3. Unlawful killing? As opposed to lawful killing? (I actually read this is the English term for homicide and manslaughter which makes more sense, but I still wonder what the point of jury's verdict is since Bird is dead.)
  4. Going back to my double jeopardy post, if this had happened in Scotland, could you now be retried for suicide if you were acquitted the first time around? Could a dead person be retried for unlawful killing?

March 25, 2011


I have uploaded my pictures from Athens. Here are a few of them:

The Parthenon

Temple of Olympian Zeus and the Acropolis

March 24, 2011

Where is the Double Jeopardy outrage?

Hours before dissolving itself, the Scottish Parliament passed the Double Jeopardy (Scotland) Bill and the bill is currently awaiting royal assent. The Scotsman summarises the bill as allowing "exemptions to the centuries-old principle that no-one should be tried twice for the same crime." I am shocked that not only has there been no form of public outrage, there seems to be support for it. The Daily Record notes that Scots Law has provided protection against double jeopardy for over 800 years but they then go on to support getting rid of that protection saying how great it will be to retry some people 30 years later. Even the Law Society of Scotland supports the bill.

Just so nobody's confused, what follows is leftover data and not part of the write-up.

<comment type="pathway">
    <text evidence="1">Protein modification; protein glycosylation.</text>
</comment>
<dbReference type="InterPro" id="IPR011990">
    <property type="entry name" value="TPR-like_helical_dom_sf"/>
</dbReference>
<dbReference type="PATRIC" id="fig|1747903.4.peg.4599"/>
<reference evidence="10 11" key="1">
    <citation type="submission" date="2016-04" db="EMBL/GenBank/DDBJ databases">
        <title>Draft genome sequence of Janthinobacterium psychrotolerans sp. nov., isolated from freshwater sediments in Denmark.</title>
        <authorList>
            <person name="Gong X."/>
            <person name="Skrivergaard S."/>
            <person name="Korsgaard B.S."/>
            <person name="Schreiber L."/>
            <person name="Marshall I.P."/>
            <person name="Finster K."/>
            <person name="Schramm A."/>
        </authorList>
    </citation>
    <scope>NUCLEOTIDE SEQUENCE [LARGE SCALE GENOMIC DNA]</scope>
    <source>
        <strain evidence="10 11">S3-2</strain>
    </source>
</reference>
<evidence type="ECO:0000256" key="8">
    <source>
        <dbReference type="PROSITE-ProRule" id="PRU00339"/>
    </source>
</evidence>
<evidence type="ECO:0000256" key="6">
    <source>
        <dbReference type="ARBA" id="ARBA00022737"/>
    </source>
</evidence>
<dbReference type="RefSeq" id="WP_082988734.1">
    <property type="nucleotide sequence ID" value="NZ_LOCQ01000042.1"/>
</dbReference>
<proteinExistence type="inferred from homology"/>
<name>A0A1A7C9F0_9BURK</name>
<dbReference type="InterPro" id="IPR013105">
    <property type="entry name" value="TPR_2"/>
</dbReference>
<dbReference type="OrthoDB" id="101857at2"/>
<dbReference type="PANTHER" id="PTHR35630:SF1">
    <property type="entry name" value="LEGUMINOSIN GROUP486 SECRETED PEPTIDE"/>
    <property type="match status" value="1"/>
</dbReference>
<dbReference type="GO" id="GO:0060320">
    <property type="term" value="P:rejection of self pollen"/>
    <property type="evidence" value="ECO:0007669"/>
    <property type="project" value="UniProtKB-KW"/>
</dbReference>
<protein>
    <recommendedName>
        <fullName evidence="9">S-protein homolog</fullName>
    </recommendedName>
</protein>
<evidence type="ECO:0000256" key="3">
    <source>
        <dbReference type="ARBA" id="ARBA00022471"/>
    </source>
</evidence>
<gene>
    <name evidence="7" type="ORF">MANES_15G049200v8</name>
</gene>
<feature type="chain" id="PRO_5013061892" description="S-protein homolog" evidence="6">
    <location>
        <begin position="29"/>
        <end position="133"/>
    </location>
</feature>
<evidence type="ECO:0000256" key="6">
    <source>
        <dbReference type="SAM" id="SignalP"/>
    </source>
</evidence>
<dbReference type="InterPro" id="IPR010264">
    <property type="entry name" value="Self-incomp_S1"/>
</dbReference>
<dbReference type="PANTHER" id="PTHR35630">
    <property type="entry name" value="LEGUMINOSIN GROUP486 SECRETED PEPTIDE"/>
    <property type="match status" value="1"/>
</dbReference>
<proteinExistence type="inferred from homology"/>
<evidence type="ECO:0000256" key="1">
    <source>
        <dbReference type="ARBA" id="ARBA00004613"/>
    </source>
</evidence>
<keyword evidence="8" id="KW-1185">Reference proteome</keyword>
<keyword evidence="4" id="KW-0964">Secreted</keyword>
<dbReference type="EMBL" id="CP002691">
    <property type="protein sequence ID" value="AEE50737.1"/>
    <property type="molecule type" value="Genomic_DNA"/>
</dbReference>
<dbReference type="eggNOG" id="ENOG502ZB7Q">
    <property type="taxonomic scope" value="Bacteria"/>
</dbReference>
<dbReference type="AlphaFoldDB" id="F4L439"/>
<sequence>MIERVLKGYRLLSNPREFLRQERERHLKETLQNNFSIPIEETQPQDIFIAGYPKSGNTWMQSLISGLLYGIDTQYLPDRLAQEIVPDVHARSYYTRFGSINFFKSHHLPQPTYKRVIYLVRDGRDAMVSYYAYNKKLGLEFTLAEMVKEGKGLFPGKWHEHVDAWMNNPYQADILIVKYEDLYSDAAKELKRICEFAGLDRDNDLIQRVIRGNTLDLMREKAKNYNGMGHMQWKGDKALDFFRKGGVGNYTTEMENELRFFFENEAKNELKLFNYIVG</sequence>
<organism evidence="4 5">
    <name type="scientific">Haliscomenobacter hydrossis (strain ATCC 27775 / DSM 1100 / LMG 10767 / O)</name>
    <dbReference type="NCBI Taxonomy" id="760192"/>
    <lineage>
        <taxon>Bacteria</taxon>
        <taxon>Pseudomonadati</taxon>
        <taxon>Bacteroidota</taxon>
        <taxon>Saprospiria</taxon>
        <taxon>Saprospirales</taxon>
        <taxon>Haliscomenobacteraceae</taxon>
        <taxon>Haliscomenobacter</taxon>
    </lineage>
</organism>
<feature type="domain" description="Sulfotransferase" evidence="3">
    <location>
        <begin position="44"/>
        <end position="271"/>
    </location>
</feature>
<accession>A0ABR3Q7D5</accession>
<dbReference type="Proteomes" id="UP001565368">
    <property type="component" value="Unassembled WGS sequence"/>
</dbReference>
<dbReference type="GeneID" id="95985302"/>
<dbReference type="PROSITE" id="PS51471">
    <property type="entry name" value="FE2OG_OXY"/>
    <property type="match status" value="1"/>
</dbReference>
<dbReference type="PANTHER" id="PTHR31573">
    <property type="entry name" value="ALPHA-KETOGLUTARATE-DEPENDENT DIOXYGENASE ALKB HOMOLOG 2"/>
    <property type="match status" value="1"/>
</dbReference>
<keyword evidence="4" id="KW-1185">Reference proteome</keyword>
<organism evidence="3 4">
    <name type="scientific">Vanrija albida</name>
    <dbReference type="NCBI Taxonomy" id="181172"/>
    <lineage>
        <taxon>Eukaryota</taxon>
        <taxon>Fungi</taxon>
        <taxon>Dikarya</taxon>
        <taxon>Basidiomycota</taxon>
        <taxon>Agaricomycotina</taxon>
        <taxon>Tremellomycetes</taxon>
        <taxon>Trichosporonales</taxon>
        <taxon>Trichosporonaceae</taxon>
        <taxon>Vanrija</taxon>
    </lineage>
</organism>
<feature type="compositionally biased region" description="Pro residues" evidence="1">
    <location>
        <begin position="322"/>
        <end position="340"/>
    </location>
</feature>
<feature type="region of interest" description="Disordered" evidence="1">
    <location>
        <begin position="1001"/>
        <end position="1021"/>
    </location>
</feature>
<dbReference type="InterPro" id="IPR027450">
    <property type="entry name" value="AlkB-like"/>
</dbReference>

West's Encyclopedia of American Law lists five principles which underpin double jeopardy:
  • preventing the government from employing its superior resources to wear down and erroneously convict innocent persons;
  • protecting individuals from the financial, emotional, and social consequences of successive prosecutions;
  • preserving the finality and integrity of criminal proceedings, which would be compromised were the state allowed to arbitrarily ignore unsatisfactory outcomes;
  • restricting prosecutorial discretion over the charging process; and
  • eliminating judicial discretion to impose cumulative punishments not authorized by the legislature
A government's ability to require anyone to answer to the court and to submit to its judgement is one of its greatest powers. Without protection against double jeopardy, this power would go largely unchecked. This power is entirely one sided. The state would have the power to decide how often to charge an individual and could do so until it received the verdict it wants. The individual has no choice. He must continue to defend himself until he loses. The individual will never win and the state will never lose.